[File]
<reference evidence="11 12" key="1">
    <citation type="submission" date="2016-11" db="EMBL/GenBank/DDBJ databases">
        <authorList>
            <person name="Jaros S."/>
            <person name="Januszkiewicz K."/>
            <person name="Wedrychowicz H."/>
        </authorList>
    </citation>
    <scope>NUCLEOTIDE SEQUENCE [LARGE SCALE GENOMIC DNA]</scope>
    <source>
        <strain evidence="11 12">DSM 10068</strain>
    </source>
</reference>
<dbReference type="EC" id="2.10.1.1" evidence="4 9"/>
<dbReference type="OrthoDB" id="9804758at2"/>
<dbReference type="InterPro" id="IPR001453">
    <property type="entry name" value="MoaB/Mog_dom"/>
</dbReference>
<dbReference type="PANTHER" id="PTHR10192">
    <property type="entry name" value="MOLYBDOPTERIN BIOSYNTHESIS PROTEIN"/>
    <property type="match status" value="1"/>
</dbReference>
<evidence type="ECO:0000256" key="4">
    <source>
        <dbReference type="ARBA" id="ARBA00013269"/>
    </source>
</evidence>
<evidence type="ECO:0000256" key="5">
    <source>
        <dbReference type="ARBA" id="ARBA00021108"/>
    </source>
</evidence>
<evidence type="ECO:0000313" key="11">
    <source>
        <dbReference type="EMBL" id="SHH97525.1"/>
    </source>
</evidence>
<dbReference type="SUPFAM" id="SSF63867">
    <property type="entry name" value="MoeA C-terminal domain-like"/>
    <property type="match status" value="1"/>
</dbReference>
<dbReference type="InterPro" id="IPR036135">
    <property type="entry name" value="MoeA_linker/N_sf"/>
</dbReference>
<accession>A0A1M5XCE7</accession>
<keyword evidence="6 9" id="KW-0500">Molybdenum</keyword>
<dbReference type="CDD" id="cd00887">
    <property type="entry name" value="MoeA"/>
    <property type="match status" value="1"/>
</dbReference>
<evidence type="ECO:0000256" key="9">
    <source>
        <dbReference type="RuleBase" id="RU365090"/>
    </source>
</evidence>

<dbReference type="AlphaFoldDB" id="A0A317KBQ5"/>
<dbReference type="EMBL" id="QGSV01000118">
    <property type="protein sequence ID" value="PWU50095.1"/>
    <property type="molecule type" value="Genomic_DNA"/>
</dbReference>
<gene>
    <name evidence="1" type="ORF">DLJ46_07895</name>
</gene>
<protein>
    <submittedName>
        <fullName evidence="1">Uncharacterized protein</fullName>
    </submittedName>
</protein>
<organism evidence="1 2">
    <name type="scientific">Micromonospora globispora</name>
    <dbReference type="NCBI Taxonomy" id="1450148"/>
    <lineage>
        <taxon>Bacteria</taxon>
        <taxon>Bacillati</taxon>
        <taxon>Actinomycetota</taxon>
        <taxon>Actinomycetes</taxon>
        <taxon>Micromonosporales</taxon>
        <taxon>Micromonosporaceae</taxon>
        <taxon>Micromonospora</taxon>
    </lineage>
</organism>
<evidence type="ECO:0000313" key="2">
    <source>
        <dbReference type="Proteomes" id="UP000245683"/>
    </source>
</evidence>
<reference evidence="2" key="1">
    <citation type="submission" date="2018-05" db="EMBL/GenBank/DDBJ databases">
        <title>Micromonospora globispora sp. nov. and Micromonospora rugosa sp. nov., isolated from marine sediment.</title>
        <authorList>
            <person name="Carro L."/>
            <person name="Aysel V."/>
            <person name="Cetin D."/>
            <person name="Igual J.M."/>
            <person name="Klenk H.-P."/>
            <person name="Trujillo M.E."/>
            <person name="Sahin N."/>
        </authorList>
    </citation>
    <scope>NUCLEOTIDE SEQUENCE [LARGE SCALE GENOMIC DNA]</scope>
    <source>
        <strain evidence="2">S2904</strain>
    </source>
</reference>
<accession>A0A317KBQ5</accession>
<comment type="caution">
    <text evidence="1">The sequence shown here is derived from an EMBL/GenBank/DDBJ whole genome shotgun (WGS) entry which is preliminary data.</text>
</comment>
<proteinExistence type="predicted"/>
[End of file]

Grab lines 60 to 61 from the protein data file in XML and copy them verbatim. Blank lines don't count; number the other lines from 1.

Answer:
</dbReference>
<gene>